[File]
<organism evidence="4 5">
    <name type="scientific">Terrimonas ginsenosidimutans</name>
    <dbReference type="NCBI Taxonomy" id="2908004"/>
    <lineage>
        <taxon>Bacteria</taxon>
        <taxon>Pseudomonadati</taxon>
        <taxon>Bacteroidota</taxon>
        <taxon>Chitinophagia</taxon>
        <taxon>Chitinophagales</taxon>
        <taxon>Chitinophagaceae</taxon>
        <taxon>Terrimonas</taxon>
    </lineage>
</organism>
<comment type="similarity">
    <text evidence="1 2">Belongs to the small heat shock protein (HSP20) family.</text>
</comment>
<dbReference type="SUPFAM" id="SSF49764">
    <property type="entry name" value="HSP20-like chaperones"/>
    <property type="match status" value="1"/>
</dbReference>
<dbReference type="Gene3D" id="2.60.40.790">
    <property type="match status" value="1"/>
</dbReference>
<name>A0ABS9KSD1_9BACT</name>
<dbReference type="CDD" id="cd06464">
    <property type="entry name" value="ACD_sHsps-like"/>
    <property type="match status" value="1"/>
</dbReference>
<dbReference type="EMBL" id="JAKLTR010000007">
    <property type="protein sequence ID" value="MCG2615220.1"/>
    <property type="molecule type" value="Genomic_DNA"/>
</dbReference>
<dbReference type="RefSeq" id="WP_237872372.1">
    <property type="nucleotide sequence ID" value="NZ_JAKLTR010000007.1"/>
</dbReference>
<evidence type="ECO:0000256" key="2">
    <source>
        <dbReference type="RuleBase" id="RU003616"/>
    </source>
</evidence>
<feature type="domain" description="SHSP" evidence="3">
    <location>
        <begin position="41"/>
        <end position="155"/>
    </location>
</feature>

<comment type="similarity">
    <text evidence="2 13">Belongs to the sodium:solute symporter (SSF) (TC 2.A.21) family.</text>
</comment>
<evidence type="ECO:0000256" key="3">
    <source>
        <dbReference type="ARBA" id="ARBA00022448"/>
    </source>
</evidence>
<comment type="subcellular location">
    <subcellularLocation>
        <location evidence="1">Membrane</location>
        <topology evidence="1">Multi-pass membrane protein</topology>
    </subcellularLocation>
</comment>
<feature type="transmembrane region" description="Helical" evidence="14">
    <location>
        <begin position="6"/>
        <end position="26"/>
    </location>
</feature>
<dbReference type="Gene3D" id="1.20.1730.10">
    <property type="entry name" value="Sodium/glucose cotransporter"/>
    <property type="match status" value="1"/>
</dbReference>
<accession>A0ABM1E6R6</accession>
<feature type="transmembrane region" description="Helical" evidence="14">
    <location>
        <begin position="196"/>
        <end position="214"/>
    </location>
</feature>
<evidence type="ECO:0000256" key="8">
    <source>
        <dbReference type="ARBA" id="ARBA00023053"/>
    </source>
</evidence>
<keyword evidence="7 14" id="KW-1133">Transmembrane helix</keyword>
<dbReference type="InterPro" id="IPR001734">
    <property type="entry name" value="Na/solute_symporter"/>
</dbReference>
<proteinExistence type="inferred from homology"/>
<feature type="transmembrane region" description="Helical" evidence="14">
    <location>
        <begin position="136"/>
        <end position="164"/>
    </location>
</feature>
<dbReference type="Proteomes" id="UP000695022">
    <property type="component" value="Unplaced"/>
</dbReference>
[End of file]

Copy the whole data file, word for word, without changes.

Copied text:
<organism evidence="4 5">
    <name type="scientific">Terrimonas ginsenosidimutans</name>
    <dbReference type="NCBI Taxonomy" id="2908004"/>
    <lineage>
        <taxon>Bacteria</taxon>
        <taxon>Pseudomonadati</taxon>
        <taxon>Bacteroidota</taxon>
        <taxon>Chitinophagia</taxon>
        <taxon>Chitinophagales</taxon>
        <taxon>Chitinophagaceae</taxon>
        <taxon>Terrimonas</taxon>
    </lineage>
</organism>
<comment type="similarity">
    <text evidence="1 2">Belongs to the small heat shock protein (HSP20) family.</text>
</comment>
<dbReference type="SUPFAM" id="SSF49764">
    <property type="entry name" value="HSP20-like chaperones"/>
    <property type="match status" value="1"/>
</dbReference>
<dbReference type="Gene3D" id="2.60.40.790">
    <property type="match status" value="1"/>
</dbReference>
<name>A0ABS9KSD1_9BACT</name>
<dbReference type="CDD" id="cd06464">
    <property type="entry name" value="ACD_sHsps-like"/>
    <property type="match status" value="1"/>
</dbReference>
<dbReference type="EMBL" id="JAKLTR010000007">
    <property type="protein sequence ID" value="MCG2615220.1"/>
    <property type="molecule type" value="Genomic_DNA"/>
</dbReference>
<dbReference type="RefSeq" id="WP_237872372.1">
    <property type="nucleotide sequence ID" value="NZ_JAKLTR010000007.1"/>
</dbReference>
<evidence type="ECO:0000256" key="2">
    <source>
        <dbReference type="RuleBase" id="RU003616"/>
    </source>
</evidence>
<feature type="domain" description="SHSP" evidence="3">
    <location>
        <begin position="41"/>
        <end position="155"/>
    </location>
</feature>

<comment type="similarity">
    <text evidence="2 13">Belongs to the sodium:solute symporter (SSF) (TC 2.A.21) family.</text>
</comment>
<evidence type="ECO:0000256" key="3">
    <source>
        <dbReference type="ARBA" id="ARBA00022448"/>
    </source>
</evidence>
<comment type="subcellular location">
    <subcellularLocation>
        <location evidence="1">Membrane</location>
        <topology evidence="1">Multi-pass membrane protein</topology>
    </subcellularLocation>
</comment>
<feature type="transmembrane region" description="Helical" evidence="14">
    <location>
        <begin position="6"/>
        <end position="26"/>
    </location>
</feature>
<dbReference type="Gene3D" id="1.20.1730.10">
    <property type="entry name" value="Sodium/glucose cotransporter"/>
    <property type="match status" value="1"/>
</dbReference>
<accession>A0ABM1E6R6</accession>
<feature type="transmembrane region" description="Helical" evidence="14">
    <location>
        <begin position="196"/>
        <end position="214"/>
    </location>
</feature>
<evidence type="ECO:0000256" key="8">
    <source>
        <dbReference type="ARBA" id="ARBA00023053"/>
    </source>
</evidence>
<keyword evidence="7 14" id="KW-1133">Transmembrane helix</keyword>
<dbReference type="InterPro" id="IPR001734">
    <property type="entry name" value="Na/solute_symporter"/>
</dbReference>
<proteinExistence type="inferred from homology"/>
<feature type="transmembrane region" description="Helical" evidence="14">
    <location>
        <begin position="136"/>
        <end position="164"/>
    </location>
</feature>
<dbReference type="Proteomes" id="UP000695022">
    <property type="component" value="Unplaced"/>
</dbReference>